A new study from Tel Aviv University, Cornell University and the Albert Einstein College of Medicine reveals genetic proof of the Jewish roots of the Bene Israel community in the western part of India. They have always considered themselves Jewish.
“Almost nothing is known about the Bene Israel community before the 18th century, when Cochin Jews and later Christian missionaries first came into contact with it,” says first authorYedael Waldman of both TAU’s Department of Molecular Microbiology and Cornell’s Department of Biological Statistics and Computational Biology. “Beyond vague oral history and speculations, there has been no independent support for Bene Israel claims of Jewish ancestry, claims that have remained shrouded in legend.”
“Human genetics now has the potential to not only improve human health but also help us understand human history,” says Prof. Eran Halperin of TAU’s Department of Molecular Microbiology and Biotechnology and TAU’s Blavatnik School of Computer Sciences, who together with Prof. Alon Keinan of Cornell University’s Department of Biological Statistics and Computational Biology advised Waldman. The research was published in PLoS One on March 24, 2016.
From folklore to science
According to their oral history, the Bene Israel people descended from 14 Jewish survivors of a shipwreck on India’s Konkan shore. The exact timing of this event and the origin and identity of the Jewish visitors are unknown. Some date the event to around 2,000 years ago. Others estimate that it took place in 175 BCE. Still others believe their Jewish ancestors arrived as early as the 8th century BCE.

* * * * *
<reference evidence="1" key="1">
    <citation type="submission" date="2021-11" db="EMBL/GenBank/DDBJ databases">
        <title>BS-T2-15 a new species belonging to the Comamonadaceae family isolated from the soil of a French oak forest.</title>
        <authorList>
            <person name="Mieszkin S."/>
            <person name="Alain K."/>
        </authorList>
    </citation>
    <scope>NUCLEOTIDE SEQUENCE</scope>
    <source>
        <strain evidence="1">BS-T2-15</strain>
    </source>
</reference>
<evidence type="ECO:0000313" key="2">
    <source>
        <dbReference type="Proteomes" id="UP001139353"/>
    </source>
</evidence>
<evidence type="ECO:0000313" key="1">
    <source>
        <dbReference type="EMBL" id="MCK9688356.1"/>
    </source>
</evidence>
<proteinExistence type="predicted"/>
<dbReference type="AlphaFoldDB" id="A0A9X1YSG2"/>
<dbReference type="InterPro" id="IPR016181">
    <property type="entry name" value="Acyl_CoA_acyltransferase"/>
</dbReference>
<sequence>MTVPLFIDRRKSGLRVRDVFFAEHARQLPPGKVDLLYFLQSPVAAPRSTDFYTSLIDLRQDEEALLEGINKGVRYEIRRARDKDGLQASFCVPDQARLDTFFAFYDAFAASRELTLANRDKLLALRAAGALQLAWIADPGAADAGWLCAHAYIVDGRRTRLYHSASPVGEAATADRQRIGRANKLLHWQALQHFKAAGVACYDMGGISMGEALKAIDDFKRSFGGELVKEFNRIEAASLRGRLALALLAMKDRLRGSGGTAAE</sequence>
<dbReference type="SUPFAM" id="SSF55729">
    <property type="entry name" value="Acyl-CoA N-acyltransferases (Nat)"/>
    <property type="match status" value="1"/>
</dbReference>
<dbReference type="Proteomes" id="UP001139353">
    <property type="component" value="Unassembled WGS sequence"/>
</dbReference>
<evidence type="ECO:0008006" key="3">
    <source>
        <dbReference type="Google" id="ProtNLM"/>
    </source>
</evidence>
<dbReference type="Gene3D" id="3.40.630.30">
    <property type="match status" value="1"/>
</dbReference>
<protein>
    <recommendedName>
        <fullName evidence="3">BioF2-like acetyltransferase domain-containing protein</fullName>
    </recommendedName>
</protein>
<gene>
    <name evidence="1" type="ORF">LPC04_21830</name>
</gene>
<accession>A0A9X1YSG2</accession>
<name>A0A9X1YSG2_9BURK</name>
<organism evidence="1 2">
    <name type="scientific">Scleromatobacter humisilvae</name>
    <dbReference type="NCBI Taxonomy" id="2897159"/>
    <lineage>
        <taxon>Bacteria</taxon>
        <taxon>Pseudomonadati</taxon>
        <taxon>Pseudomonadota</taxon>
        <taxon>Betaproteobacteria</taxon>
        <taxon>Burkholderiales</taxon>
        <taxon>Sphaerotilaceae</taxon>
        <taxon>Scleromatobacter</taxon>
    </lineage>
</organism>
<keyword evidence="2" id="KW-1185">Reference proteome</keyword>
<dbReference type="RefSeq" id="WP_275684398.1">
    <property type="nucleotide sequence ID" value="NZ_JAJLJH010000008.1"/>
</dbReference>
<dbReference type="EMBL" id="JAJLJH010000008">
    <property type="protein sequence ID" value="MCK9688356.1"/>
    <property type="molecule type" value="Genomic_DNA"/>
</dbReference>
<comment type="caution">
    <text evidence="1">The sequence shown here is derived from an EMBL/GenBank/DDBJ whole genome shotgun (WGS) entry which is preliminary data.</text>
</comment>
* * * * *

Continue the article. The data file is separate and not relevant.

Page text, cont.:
“In the last few decades, genetic information has become an important source for the study of human history,” says Prof. Keinan, the study’s senior author. “It has been applied several times to the study of Jewish populations across diasporas, providing evidence of a shared ancestry.”
The research team, including members of Prof. Keinan’s lab, Prof. Eitan Friedman of TAU’s Sackler School of Medicine, and Prof. Gil Azmon and colleagues at Albert Einstein College of Medicine and the University of Haifa, based their study on data from the Jewish HapMap project, an international effort led by Prof. Harry Ostrer of Albert Einstein College of Medicine, to determine the genetic history of worldwide Jewish diasporas. They used sophisticated genetic tools to conduct comprehensive genome-wide analyses on the genetic markers of 18 Bene Israel individuals.
“We found that while Bene Israel individuals genetically resemble local Indian populations, they constitute a clearly separated and unique population in India,” Waldman says.
How the community grew
“The results point to Bene Israel being an ‘admixed’ population, with both Jewish and Indian ancestry. The genetic contribution of each of these ancestral populations is substantial,” adds study co-lead author Arjun Biddanda of Cornell.
The results even indicate when the Jewish and Indian ancestors of Bene Israel “admixed”: some 19-33 generations (approximately 650-1,050 years) ago.
“We believe that the first encounter involved Middle-Eastern Jews and was followed by a high rate of tribal intermarriage,” says Waldman. “This study provides a new example of how genetic analysis can be a valuable and powerful tool to advance our knowledge of human history.”